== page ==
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India and Japan’s Proactive Convergence Continues: The ACSA and Beyond

The conclusion of the ACSA is another milestone in a nearly two decade-long process of strategic convergence.

Ankit Panda
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India and Japan’s Proactive Convergence Continues: The ACSA and Beyond
Credit: Japanese Ministry of Foreign Affairs

A little less than two years after they began formal negotiations on the matter after an October 2018 leader-level summit, India and Japan last week concluded their Acquisition and Cross-Servicing Agreement (ACSA). Like the Logistics Exchange Memorandum of Agreement (LEMOA) with the United States and ACSA agreements that New Delhi maintains with five other countries, the bilateral arrangement will allow the armed forces of both countries to “exchange supplies and services on a reciprocal basis during exercises in which both participate,” as The Diplomat’s Abhjinan Rej explains.

The ACSA speaks to what has been a near-two decade process of strategic convergence between New Delhi and Tokyo, two major swing powers in the Asia-Pacific. Following a visit to India by Japanese Prime Minister Yoshiro Mori back in 2000, the two countries have found much to agree on insofar as their geopolitical interests in the Indo-Pacific region are concerned. In fact, together, India and Japan anchor the two ends of the Indo-Pacific. Given their growing concerns about China, it’s unsurprising to see continued progress building on landmark past agreements, including their 2006 declaration of a “strategic and global partnership” and 2008 conclusion of a joint declaration on security cooperation. The preamble to their 2008 agreement, for instance, observed that both countries have a “mutual stake in each other’s progress and prosperity.” That remains as true today as it was then—particularly as concerns rise in both New Delhi and Tokyo about the sustainability of Asia’s regional security architecture in the face of a rising and more ambitious China.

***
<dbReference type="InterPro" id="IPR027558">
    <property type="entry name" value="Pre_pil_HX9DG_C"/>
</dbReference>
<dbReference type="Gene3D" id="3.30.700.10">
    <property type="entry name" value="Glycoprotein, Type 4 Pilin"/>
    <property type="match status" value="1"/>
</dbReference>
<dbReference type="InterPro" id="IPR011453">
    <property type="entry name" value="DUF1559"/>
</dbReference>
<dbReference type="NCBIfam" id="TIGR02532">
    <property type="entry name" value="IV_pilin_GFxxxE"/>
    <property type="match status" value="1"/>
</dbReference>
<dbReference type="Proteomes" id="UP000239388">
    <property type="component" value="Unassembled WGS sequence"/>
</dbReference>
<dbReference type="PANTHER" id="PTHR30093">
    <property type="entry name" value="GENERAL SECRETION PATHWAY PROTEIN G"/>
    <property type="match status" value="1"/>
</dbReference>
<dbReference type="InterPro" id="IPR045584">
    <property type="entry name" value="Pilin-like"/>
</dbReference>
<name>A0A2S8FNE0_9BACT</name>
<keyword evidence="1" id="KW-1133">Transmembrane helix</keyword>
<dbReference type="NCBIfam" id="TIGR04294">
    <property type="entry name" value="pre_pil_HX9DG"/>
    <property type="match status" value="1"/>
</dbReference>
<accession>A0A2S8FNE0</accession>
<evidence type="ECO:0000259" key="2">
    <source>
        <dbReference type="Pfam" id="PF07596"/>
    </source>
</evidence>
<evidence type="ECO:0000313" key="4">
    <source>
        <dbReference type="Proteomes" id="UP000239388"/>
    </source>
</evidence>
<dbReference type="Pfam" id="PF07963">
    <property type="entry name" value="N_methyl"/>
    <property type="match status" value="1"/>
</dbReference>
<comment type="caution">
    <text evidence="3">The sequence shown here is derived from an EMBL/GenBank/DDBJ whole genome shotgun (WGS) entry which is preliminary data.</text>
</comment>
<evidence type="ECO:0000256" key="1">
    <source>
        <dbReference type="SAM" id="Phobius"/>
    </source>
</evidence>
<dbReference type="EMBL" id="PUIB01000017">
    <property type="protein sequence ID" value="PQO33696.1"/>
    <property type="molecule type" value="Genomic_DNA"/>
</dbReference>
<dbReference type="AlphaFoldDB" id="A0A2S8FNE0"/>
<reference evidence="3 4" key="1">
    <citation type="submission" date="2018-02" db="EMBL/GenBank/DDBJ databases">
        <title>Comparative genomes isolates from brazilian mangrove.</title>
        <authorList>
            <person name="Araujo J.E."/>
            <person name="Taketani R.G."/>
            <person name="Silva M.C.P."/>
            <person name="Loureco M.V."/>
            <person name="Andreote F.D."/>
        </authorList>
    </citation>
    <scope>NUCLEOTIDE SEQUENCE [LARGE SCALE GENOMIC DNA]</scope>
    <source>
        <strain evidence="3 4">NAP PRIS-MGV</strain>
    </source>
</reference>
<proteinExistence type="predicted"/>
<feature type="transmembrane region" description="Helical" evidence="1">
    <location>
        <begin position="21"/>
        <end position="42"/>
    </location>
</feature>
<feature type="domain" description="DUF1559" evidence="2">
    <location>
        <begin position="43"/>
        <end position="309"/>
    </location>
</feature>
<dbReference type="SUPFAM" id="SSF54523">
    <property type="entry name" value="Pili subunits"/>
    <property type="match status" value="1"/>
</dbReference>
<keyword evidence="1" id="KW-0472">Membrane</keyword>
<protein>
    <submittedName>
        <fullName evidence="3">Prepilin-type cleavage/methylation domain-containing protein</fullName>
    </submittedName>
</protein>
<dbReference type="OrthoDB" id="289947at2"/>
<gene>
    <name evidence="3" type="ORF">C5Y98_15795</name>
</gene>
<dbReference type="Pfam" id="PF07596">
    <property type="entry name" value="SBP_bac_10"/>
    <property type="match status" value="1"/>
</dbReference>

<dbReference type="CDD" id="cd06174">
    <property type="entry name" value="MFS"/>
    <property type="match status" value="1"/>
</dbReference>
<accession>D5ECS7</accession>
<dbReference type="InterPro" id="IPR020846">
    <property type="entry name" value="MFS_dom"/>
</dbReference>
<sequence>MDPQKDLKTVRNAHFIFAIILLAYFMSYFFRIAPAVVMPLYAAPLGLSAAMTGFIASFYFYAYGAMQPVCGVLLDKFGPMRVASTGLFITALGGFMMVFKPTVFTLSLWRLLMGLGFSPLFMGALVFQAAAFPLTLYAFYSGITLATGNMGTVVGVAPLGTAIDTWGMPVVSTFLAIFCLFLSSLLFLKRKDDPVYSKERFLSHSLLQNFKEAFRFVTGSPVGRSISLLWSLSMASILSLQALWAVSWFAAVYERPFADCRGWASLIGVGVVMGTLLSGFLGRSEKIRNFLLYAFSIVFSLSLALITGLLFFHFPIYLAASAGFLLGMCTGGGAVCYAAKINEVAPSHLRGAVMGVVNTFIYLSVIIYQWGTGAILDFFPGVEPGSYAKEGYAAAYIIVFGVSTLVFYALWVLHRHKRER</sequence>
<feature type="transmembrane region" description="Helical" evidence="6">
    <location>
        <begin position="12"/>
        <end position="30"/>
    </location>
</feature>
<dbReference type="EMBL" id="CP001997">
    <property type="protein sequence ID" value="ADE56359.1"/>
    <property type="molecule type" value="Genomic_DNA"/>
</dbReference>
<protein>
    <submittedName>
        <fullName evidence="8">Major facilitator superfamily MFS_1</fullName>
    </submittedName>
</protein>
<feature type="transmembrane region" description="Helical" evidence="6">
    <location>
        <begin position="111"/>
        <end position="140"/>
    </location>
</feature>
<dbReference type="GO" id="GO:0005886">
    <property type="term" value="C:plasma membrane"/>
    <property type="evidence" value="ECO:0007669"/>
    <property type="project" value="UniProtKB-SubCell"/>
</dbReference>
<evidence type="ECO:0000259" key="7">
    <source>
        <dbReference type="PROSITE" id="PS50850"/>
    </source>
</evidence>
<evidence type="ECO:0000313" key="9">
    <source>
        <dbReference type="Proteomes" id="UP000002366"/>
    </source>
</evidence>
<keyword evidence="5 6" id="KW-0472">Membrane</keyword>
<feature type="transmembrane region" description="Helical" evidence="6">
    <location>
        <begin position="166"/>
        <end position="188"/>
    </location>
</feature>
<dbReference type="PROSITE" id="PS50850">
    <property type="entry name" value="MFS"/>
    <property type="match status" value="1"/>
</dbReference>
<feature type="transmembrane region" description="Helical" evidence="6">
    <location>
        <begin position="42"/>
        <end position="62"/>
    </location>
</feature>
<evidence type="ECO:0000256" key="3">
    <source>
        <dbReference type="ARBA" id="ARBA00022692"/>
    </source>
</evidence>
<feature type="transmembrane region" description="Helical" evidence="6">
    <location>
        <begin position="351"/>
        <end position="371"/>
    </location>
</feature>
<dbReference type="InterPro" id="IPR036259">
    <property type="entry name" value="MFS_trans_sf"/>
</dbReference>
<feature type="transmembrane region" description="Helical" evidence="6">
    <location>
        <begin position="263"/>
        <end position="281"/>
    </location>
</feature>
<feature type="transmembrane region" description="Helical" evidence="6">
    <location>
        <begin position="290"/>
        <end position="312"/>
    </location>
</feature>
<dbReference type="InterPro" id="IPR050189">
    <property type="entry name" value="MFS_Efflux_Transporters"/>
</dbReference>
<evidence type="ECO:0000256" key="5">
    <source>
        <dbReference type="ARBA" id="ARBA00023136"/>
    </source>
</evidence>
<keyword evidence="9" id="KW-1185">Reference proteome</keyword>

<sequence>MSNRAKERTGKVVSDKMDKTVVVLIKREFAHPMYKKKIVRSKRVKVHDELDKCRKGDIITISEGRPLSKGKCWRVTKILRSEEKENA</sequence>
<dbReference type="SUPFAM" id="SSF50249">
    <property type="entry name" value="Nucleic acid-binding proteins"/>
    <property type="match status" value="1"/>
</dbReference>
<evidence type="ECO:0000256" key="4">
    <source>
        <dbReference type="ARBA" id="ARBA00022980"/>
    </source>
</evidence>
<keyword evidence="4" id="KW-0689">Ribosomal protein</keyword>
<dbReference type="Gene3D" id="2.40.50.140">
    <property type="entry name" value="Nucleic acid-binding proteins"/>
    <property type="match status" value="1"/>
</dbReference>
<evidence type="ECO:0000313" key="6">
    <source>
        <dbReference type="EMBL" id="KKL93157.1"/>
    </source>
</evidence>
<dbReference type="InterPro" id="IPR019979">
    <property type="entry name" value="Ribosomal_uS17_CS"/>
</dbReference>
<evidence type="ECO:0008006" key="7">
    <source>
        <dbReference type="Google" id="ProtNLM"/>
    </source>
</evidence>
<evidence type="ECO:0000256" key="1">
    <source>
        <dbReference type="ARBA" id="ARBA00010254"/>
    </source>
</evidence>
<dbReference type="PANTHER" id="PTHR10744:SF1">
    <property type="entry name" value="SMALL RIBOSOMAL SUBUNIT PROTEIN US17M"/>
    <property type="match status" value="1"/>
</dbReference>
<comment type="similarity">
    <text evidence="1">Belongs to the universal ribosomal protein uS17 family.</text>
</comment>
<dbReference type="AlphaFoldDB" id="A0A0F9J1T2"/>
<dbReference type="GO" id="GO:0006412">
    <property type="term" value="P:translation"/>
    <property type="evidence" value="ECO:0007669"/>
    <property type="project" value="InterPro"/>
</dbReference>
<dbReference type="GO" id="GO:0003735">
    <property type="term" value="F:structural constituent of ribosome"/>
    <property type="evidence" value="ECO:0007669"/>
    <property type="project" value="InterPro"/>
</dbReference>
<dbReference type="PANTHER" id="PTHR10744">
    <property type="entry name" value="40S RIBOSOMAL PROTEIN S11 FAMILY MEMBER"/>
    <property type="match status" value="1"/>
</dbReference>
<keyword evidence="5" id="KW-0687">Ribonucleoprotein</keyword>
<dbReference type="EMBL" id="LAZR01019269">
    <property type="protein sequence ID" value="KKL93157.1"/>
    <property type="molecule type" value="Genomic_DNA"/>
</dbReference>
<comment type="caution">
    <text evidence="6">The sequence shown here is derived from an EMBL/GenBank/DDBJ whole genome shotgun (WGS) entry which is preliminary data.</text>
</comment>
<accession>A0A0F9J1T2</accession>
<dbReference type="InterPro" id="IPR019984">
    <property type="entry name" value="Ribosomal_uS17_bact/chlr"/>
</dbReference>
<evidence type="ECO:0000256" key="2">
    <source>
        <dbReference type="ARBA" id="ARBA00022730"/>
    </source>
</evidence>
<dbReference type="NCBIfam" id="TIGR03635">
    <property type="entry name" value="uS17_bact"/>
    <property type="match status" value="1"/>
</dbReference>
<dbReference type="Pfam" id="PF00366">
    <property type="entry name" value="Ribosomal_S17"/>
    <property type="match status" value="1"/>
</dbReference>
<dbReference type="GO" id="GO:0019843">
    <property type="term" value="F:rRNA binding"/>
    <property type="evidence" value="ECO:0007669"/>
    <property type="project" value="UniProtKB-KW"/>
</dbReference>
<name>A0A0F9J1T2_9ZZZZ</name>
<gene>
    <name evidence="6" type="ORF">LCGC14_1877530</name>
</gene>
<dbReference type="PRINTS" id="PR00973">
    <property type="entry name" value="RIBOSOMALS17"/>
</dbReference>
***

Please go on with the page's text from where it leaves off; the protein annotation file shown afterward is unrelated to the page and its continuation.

For Japan’s outgoing prime minister, Abe Shinzo, the conclusion of the ACSA with India represents a capstone on a longstanding strategic project. Abe, who more so than any single Japanese leader in the past two decades has driven Indo-Japanese convergence, saw Tokyo’s fate in Asia as very much intertwined with New Delhi’s. The origins of the Indo-Pacific as a geostrategic concept can be traced back to a speech Abe delivered to the Indian parliament back in 2007, during his first non-consecutive prime ministerial term. Abe then referred to the “confluence of the two seas,” and in the ensuing years, India and Japan developed their bilateral security partnership while further pursuing networked minilateral consultations, including in the quadrilateral format with the United States and Australia.

In this context, the ACSA should be understood as an enabler of greater Indo-Japanese cooperation. Since 2015, Japanese Maritime Self-Defense Force warships have become a regular presence in the Indian Ocean and arrangements like ACSA can and should facilitate longer deployments for the MSDF and encourage additional interactions with the Indian Navy. It’s clear that Tokyo sees this agreement as critical to a broader strategic project: preserving the regional status quo. The Japanese Foreign Ministry’s readout underscores that the agreement will “enable [India and Japan] to actively contribute to international peace and security.”